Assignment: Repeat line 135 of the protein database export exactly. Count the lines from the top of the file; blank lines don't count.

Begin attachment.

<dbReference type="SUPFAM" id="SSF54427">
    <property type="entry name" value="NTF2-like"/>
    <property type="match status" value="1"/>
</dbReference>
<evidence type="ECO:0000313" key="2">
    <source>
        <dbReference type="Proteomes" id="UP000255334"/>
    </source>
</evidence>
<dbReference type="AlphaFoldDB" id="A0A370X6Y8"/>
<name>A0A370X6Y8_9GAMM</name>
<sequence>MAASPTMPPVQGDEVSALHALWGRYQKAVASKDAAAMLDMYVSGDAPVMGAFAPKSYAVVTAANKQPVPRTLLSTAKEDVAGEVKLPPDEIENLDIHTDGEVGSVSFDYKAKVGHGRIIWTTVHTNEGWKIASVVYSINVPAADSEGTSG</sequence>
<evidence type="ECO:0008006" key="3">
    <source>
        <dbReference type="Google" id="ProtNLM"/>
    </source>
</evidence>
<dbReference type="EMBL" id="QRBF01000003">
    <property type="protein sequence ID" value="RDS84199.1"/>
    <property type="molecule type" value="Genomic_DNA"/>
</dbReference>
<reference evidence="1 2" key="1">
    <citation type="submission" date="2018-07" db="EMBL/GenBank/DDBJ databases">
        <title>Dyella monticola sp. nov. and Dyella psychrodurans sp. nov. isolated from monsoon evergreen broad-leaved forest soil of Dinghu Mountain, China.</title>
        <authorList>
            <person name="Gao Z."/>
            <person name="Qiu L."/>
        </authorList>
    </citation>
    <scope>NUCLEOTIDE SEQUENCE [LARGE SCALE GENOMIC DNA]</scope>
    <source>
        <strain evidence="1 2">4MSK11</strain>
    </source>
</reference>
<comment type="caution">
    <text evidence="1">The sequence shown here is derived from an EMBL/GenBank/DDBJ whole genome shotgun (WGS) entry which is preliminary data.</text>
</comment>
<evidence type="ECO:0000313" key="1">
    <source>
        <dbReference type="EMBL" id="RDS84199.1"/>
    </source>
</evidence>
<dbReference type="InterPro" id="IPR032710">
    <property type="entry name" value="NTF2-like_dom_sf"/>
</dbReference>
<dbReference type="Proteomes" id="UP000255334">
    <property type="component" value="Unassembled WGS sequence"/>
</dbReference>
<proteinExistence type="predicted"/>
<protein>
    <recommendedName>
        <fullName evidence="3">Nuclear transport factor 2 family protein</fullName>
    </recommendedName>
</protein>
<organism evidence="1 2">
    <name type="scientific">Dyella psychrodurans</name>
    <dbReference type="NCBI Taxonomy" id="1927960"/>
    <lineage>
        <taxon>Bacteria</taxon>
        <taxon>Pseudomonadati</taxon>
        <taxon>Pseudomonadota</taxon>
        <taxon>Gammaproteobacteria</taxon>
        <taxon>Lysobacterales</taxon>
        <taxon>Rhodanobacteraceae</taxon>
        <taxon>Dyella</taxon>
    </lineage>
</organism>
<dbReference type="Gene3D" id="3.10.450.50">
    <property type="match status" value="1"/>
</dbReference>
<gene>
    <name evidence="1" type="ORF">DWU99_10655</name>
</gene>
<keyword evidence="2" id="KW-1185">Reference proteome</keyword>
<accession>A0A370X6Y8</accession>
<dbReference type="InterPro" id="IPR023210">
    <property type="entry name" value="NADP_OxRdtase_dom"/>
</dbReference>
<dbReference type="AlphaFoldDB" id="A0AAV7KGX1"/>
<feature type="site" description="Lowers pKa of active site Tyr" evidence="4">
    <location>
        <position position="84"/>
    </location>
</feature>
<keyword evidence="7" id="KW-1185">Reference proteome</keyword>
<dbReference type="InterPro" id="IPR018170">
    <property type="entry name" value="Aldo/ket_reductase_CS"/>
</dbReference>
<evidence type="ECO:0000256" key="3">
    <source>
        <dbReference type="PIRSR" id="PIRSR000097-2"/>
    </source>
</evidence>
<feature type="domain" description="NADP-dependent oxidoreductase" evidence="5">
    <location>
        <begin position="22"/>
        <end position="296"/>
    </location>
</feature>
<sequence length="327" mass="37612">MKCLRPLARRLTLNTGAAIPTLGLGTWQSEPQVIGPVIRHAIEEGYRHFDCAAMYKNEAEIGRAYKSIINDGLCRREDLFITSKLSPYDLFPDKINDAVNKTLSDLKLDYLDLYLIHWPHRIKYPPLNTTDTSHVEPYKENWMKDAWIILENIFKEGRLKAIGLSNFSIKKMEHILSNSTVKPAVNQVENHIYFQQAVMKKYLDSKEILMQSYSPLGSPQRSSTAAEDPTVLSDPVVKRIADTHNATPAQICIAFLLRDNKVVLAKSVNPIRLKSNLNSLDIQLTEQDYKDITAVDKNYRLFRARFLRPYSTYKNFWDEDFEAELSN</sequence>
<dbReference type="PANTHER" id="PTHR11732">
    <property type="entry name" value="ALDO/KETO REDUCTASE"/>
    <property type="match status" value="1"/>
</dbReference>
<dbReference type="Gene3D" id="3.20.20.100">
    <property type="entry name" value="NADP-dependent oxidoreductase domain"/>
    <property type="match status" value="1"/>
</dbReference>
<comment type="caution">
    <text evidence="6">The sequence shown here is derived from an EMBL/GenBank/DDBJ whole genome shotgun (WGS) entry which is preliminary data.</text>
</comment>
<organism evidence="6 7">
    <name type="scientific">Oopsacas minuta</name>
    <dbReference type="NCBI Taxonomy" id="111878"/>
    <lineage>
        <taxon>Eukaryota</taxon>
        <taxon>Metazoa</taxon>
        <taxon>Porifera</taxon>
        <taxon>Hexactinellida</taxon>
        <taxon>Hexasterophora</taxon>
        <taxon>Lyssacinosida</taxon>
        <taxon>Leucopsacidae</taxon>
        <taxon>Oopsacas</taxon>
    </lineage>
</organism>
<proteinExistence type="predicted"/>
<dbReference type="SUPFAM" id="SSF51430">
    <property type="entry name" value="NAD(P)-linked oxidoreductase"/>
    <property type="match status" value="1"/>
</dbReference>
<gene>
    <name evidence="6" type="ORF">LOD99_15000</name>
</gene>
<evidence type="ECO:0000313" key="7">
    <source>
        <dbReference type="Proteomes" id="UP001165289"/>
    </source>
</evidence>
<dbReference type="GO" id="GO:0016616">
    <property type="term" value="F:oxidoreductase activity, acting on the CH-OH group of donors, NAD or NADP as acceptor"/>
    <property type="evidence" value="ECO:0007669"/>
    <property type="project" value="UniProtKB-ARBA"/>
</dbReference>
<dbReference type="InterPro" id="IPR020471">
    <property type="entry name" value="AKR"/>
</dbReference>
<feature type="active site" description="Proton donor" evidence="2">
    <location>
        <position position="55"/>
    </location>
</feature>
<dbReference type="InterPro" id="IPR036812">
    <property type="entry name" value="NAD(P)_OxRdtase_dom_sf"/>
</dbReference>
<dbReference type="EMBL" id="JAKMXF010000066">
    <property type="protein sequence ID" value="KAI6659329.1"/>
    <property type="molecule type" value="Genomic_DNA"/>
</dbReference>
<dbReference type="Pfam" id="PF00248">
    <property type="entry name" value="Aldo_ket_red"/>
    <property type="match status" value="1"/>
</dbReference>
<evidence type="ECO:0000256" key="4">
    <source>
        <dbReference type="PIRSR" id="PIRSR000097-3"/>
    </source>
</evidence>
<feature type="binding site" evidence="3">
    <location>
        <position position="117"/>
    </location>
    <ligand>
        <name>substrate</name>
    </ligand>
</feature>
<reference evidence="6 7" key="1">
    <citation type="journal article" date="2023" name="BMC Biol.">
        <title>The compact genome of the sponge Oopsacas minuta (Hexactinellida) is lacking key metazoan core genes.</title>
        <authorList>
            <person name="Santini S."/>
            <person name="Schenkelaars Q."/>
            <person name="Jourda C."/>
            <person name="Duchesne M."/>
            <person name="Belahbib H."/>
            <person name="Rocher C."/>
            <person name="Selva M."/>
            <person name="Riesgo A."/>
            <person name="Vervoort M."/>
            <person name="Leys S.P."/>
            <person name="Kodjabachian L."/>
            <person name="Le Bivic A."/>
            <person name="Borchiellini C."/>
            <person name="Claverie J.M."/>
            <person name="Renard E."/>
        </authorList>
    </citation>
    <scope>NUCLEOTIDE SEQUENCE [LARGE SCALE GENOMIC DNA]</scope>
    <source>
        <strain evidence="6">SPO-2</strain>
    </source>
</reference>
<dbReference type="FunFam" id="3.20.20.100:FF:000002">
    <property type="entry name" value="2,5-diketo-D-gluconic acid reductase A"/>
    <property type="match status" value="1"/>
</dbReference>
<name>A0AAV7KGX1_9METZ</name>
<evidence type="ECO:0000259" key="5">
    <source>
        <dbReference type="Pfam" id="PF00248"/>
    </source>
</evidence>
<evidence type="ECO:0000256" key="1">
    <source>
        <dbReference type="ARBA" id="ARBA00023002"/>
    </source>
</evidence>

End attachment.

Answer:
    <source>